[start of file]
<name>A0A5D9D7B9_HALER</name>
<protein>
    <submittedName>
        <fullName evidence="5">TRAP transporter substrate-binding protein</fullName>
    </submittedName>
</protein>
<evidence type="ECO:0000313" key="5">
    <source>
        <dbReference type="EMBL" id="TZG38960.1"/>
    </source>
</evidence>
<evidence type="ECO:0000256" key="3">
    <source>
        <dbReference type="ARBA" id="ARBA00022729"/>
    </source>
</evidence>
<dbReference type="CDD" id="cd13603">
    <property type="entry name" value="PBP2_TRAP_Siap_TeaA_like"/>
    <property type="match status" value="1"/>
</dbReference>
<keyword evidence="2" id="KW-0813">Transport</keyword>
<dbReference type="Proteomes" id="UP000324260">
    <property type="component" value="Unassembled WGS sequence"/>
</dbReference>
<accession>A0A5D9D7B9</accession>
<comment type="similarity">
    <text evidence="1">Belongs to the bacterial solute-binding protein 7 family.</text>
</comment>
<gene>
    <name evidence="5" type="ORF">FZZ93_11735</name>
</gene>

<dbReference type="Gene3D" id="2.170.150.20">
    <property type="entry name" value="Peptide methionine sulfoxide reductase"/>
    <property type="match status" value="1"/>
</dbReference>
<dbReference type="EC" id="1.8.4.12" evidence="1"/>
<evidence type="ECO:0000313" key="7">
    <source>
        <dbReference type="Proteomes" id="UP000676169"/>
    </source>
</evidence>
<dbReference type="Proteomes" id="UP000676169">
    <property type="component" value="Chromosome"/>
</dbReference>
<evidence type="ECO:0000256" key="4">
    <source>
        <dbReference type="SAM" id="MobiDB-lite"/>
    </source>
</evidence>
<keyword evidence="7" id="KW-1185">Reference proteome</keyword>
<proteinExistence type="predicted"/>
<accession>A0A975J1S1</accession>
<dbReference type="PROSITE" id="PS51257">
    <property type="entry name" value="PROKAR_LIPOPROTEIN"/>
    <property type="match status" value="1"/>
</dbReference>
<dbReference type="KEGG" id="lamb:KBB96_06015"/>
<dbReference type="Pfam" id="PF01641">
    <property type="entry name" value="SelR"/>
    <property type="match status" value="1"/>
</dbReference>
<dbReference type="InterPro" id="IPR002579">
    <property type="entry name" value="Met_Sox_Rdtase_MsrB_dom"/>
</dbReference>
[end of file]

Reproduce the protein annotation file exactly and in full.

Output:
<name>A0A5D9D7B9_HALER</name>
<protein>
    <submittedName>
        <fullName evidence="5">TRAP transporter substrate-binding protein</fullName>
    </submittedName>
</protein>
<evidence type="ECO:0000313" key="5">
    <source>
        <dbReference type="EMBL" id="TZG38960.1"/>
    </source>
</evidence>
<evidence type="ECO:0000256" key="3">
    <source>
        <dbReference type="ARBA" id="ARBA00022729"/>
    </source>
</evidence>
<dbReference type="CDD" id="cd13603">
    <property type="entry name" value="PBP2_TRAP_Siap_TeaA_like"/>
    <property type="match status" value="1"/>
</dbReference>
<keyword evidence="2" id="KW-0813">Transport</keyword>
<dbReference type="Proteomes" id="UP000324260">
    <property type="component" value="Unassembled WGS sequence"/>
</dbReference>
<accession>A0A5D9D7B9</accession>
<comment type="similarity">
    <text evidence="1">Belongs to the bacterial solute-binding protein 7 family.</text>
</comment>
<gene>
    <name evidence="5" type="ORF">FZZ93_11735</name>
</gene>

<dbReference type="Gene3D" id="2.170.150.20">
    <property type="entry name" value="Peptide methionine sulfoxide reductase"/>
    <property type="match status" value="1"/>
</dbReference>
<dbReference type="EC" id="1.8.4.12" evidence="1"/>
<evidence type="ECO:0000313" key="7">
    <source>
        <dbReference type="Proteomes" id="UP000676169"/>
    </source>
</evidence>
<dbReference type="Proteomes" id="UP000676169">
    <property type="component" value="Chromosome"/>
</dbReference>
<evidence type="ECO:0000256" key="4">
    <source>
        <dbReference type="SAM" id="MobiDB-lite"/>
    </source>
</evidence>
<keyword evidence="7" id="KW-1185">Reference proteome</keyword>
<proteinExistence type="predicted"/>
<accession>A0A975J1S1</accession>
<dbReference type="PROSITE" id="PS51257">
    <property type="entry name" value="PROKAR_LIPOPROTEIN"/>
    <property type="match status" value="1"/>
</dbReference>
<dbReference type="KEGG" id="lamb:KBB96_06015"/>
<dbReference type="Pfam" id="PF01641">
    <property type="entry name" value="SelR"/>
    <property type="match status" value="1"/>
</dbReference>
<dbReference type="InterPro" id="IPR002579">
    <property type="entry name" value="Met_Sox_Rdtase_MsrB_dom"/>
</dbReference>